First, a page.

Childhood in Verse and Prose - An Anthology Susan Miles

ISBN: 9781406758245

Published: March 15th 2007

Paperback

436 pages


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Childhood in Verse and Prose - An Anthology  by  Susan Miles

Childhood in Verse and Prose - An Anthology by Susan Miles
March 15th 2007 | Paperback | PDF, EPUB, FB2, DjVu, AUDIO, mp3, RTF | 436 pages | ISBN: 9781406758245 | 6.75 Mb

Text extracted from opening pages of book: CHILDHOOD IN V-ERSE AND PROSE CHOSEN BY SUSAN MILES HUMPHREY MILFORD OXFORD UNIVERSITY PRESS 1923- PRINTED IN ENGLAND AT THE OXFORD UNIVERSITY PRESS BY FREDERICK HALL TO MISS MARGARET E. THOMPSON GRATEFULLYMoreText extracted from opening pages of book: CHILDHOOD IN V-ERSE AND PROSE CHOSEN BY SUSAN MILES HUMPHREY MILFORD OXFORD UNIVERSITY PRESS 1923- PRINTED IN ENGLAND AT THE OXFORD UNIVERSITY PRESS BY FREDERICK HALL TO MISS MARGARET E.

THOMPSON GRATEFULLY AND WITH AFFECTION PREFACE THIS anthology is the result of an attempt to bring together, within the scope of a single volume, those passages of English literature from the fourteenth to the twentieth century which deal most happily with children and with childhood.

Any attempt to justify in a pieface the sclt-ction of passages cannot but be futile. The extracts must speak for themseUes. But it is perhaps permissible to note in passing that an attem] t has been made to resist that tendency towards sentimentality which is so common and so disastrous a failing in writers whose concern is with childhood.

The book is intended for those lovers of literature who happen also to be lovers of children- it is not intended to appeal directly to the maternal instinct. Doubtless many passages which should have been included are omitted because the compiler is unfortunately ignorant of them.

Of these, obviously, nothing more can be said. But the limitation of space is responsible for the omission of much that is iccognized as having a strong claim for inclusion. The decision to economize by re fusing to admit translations except in the case of the brief aphorisms which head each section has involved the with drawal of the Shunammitcs son who died upon his mothers knees, of the Lords little servant in the Temple, and of that goodly child on whom the daughter of Pharaoh PREFACE had compassion.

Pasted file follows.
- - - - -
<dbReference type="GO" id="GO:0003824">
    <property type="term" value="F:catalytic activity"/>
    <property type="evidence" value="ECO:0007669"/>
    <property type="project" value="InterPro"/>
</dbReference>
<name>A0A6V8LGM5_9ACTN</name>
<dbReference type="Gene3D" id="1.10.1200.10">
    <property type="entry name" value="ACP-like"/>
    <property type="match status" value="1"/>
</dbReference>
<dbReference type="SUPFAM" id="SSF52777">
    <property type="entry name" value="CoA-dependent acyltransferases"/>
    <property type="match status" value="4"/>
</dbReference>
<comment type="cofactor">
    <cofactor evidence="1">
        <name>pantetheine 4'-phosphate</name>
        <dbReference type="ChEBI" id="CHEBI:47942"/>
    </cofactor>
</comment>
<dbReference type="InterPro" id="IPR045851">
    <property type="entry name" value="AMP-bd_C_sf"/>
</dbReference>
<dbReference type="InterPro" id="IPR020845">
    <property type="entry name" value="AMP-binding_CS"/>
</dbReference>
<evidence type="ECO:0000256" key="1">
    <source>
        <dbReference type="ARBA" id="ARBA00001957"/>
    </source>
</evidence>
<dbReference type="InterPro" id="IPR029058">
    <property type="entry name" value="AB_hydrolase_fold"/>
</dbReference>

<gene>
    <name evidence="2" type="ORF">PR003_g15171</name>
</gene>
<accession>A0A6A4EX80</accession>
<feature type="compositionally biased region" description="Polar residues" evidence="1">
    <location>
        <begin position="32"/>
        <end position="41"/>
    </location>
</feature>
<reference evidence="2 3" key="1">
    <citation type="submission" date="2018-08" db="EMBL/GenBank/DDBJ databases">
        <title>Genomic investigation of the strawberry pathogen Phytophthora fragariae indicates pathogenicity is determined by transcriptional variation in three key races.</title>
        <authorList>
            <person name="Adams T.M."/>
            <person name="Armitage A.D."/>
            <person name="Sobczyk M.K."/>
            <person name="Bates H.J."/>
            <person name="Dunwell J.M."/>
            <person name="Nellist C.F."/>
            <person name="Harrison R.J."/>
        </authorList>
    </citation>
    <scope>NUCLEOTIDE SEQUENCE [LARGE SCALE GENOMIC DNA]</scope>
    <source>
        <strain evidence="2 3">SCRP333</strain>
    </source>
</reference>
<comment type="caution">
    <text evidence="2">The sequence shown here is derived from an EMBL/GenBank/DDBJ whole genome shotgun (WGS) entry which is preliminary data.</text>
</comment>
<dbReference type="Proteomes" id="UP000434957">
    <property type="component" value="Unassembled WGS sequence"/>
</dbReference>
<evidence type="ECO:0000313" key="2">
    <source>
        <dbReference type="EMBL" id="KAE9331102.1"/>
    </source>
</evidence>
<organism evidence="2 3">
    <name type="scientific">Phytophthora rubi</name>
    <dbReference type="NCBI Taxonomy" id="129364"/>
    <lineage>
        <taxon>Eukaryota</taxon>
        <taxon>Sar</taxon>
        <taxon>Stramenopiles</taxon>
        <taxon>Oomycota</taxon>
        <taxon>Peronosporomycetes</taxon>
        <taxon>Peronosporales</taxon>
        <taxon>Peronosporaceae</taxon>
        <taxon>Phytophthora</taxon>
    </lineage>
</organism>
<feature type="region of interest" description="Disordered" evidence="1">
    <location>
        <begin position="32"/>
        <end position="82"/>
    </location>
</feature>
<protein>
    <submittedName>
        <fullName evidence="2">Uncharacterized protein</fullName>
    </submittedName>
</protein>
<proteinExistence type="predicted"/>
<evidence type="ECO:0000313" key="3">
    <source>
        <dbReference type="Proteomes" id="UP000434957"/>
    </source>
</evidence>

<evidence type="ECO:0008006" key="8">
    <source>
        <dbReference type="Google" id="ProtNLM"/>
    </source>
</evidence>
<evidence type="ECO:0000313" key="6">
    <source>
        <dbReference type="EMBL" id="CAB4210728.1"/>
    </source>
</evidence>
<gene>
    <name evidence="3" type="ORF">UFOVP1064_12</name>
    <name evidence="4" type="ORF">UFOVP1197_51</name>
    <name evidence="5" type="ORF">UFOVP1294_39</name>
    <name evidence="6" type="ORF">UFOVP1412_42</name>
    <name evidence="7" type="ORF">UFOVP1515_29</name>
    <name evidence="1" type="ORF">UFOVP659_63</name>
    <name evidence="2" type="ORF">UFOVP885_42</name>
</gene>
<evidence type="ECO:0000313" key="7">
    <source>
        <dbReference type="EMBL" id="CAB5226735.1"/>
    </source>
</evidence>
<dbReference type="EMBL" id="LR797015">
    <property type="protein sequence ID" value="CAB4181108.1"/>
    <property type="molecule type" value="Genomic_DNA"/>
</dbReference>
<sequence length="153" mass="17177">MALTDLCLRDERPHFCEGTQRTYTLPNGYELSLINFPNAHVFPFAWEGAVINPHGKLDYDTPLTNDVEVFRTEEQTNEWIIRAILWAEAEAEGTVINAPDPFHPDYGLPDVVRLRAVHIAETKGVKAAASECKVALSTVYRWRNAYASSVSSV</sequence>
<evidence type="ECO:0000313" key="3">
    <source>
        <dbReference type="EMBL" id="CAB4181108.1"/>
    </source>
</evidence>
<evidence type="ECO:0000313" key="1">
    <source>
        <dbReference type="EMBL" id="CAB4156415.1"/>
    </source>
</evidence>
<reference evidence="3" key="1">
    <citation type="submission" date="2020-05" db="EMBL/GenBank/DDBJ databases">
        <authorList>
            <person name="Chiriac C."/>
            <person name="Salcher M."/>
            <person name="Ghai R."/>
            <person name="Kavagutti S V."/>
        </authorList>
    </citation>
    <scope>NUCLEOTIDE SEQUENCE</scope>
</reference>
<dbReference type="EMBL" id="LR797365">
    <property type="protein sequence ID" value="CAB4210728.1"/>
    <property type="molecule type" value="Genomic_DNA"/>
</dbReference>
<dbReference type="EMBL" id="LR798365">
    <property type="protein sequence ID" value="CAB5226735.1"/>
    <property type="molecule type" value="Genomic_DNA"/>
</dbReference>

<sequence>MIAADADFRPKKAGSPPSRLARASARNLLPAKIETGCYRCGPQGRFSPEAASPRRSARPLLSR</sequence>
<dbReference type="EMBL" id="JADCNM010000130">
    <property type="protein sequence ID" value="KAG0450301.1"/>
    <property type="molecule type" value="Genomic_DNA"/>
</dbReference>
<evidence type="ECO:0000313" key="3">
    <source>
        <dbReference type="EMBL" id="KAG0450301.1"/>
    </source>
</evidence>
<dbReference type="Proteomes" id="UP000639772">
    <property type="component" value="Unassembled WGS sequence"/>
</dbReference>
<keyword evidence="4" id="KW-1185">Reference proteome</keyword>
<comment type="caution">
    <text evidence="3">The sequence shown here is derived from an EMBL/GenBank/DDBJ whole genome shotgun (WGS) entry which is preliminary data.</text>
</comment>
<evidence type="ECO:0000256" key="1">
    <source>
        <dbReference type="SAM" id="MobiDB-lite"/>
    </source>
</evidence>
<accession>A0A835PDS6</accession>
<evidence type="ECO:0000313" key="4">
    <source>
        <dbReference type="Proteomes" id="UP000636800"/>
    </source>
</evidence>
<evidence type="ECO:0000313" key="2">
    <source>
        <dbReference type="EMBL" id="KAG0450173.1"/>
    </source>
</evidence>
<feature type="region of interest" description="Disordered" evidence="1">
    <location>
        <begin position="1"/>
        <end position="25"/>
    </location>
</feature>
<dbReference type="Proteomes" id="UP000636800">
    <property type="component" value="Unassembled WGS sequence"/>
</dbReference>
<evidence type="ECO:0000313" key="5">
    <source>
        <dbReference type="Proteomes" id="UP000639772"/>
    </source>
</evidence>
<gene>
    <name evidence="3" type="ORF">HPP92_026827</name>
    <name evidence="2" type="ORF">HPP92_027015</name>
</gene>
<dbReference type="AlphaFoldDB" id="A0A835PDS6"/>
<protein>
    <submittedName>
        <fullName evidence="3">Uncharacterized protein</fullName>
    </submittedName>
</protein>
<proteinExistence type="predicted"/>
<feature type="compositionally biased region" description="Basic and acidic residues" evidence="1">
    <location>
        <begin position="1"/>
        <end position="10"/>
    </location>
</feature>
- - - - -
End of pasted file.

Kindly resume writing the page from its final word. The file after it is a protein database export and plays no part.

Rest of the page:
It has ruled out Astyanax, the son of Hector: DantesBeatrice: St. Augustine, the babe and boy: Canaces piteous son, from Lydgates Fall of Princes: Sir Thomas Mores young infants of Utopia: a passage on the punishment of childish faults from Florios Montaigne- and another dealing with the question as to * howe a maiden ought to be broughte up, which shall be a Christian , from The Christian Mans Closet, a large discourse, made dialogue ivise, very pleasant to reade and most profitable to practise, collected in Latin by Bartholomew Batty and Englished by William Lowth.

American writers have been excluded again because of the limitation of space and passages from Walt Whitman have been reluctantly withdrawn. Extracts from Pearl the fourteenth-century poem on a fathers loss of his child have been omitted, on the ground that they would probably be largely unintelligible to the general reader unless tianslatcd. Coventry Patmores poem * If I were dead, youd sometimes say Poor child has also been with drawn, as there appears to be no justification for doubt that the poem refers to his wife and not, as has often been supposed, to a child.

Many passages have been omitted on account of the extreme difficulty of excision. The critic whose impulse it is to find fault because Tom the Sweep is not among 4 Young Toilers is invited to tuin to The Water Babies to see how hard it is in a detached paragraph or in half a dozen paragraphs to get him there.

And where, it may be asked, is Peepy Jellaby, with his clergymans hat and his ploughmans boots, and his scratched legb bearing their chart of his mishaps ? He refused to be inveigled, shy PREFACE not unnaturally, perhaps at the approach of another woman with a pen and a purpose. Pip provedevasive too, and Sentimental Tommy sat down firmly with Shovel on his stair and refused to budge. Nor would Hugh Proctor be cajoled away from Ciofton. His loyalty was character istic but unkind.

Other children who had seemed in recollection to have a substance of their own, proved upon examination wholly intangible. There was Swifts little girl, for instance, crying provocatively, Ive got an apple, Miss, and I shant give you some There was nothing to catch at- she had peeped, mocking, and was gone. The farcical and the purely fantastic ha/ e been alike omi



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